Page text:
Curing and burnout are both very important. I have been casting prints for over 1.5 years with just satin cast (bought Plasticast in the beginning and found I didn't need it) I really couldn't tell a dif in casting between the two. You do have to make sure there is adequate ventilation during burnout. Oven must be calibrated to make sure u are reaching 1350 F.
Resin is not forgiving like wax. If u can't cast wax u need to get out of the casting business. If u can't cast resin it is always curing or technique in some way. When it comes to resin everything matters. Bad castings are usually about "ash residue". Three things are key to good castings: Complete curing of the print, Reaching 1350 to 1400 at high end (calibrate oven and controller, some type K thermocoulpes can be off 50 degrees or more), and enough oxygen flow in the oven to facillitate total elimination of the resin. There is also spruing, overheating the metal (swelling), cleaning the metal (flux), etc., but the first three are key.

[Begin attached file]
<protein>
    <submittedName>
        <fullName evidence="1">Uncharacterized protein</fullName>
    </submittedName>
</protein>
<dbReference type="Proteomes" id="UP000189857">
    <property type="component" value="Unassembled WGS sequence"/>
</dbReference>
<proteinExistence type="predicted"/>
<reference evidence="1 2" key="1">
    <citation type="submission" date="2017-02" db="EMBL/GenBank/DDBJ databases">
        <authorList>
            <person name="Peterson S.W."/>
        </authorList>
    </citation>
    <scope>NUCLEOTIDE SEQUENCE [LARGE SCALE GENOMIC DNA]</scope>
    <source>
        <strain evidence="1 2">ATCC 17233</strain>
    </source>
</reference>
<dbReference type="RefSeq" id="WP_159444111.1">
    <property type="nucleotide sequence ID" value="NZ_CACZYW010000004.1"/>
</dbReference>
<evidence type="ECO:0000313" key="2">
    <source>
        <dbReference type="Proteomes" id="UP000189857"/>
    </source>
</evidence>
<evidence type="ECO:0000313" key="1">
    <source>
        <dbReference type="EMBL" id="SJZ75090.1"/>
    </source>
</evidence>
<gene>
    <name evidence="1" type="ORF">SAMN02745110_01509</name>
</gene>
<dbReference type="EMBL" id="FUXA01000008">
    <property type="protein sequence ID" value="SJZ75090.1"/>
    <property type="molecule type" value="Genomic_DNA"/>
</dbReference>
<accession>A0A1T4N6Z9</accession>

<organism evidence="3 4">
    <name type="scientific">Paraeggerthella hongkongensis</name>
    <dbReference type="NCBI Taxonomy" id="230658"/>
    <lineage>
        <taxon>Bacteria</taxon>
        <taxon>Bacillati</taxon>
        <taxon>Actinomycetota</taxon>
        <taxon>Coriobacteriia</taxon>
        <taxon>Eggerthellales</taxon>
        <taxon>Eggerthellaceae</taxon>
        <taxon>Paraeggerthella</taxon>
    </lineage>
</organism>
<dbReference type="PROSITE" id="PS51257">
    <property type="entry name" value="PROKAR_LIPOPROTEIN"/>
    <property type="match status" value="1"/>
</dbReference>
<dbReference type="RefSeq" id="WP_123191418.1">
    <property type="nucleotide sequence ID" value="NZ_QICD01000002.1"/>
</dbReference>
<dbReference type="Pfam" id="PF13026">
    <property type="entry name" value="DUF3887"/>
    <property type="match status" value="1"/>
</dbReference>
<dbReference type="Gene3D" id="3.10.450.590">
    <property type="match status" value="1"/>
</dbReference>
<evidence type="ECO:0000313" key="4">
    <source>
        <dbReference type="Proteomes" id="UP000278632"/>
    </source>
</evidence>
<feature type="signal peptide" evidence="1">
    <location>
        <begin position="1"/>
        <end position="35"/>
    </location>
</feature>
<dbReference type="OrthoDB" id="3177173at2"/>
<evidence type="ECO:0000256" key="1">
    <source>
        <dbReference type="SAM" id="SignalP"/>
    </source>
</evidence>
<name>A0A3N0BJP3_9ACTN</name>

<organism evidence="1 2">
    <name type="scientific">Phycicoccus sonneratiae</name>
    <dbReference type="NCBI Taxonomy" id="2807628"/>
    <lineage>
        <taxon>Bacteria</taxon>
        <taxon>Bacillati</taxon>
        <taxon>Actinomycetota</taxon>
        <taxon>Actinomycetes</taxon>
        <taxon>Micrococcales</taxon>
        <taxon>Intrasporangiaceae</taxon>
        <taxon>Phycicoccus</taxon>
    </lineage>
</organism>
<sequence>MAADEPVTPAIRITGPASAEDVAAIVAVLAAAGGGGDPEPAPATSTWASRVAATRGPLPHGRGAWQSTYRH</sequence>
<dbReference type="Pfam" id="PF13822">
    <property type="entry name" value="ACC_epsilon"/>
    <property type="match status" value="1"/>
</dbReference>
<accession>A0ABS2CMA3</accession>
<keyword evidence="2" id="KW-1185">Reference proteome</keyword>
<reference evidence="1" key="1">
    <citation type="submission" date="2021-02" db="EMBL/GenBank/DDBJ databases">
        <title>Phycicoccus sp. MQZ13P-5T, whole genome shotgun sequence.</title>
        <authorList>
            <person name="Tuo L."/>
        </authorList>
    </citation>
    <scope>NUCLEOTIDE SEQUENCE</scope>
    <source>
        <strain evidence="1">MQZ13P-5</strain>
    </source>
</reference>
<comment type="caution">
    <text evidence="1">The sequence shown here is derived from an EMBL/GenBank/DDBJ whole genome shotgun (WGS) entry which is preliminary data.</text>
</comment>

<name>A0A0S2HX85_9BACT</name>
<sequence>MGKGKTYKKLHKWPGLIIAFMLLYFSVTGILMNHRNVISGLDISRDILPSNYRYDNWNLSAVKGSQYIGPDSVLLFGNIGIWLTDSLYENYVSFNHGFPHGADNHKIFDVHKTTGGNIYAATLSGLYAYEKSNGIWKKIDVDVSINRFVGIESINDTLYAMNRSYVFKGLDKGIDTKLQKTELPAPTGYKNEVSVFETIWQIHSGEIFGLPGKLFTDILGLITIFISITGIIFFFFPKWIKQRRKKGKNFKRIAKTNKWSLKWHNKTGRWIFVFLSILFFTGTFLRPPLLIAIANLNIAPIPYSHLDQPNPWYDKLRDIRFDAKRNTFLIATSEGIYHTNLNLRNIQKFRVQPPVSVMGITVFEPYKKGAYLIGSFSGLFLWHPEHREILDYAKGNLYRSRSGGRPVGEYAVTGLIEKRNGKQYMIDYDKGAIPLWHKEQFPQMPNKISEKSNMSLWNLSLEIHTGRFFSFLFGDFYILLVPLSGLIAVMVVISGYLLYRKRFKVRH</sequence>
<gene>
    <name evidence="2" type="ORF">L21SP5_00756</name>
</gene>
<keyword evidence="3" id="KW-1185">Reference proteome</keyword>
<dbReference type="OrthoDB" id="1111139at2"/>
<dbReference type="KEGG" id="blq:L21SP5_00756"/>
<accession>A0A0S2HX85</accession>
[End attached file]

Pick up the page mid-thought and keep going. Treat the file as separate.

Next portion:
I have talked to experienced casters who say "Don't worry I can cast anything" then all of a sudden it's the resins fault. I for one know well that after over 30 years of casting in the retail and factory setting, that you cannot be set in your ways. There is change continuously in all industries now, including jewelry. Keep up or get left behind. I choose to try and keep up.
I still learn new things every week, I have never been one not to listen to suggestions. Sharing info and helping others is part of a craftsmans legacy. I for one would like to be remembered as something other than my landlords tennant.
Dance like nobody's watching!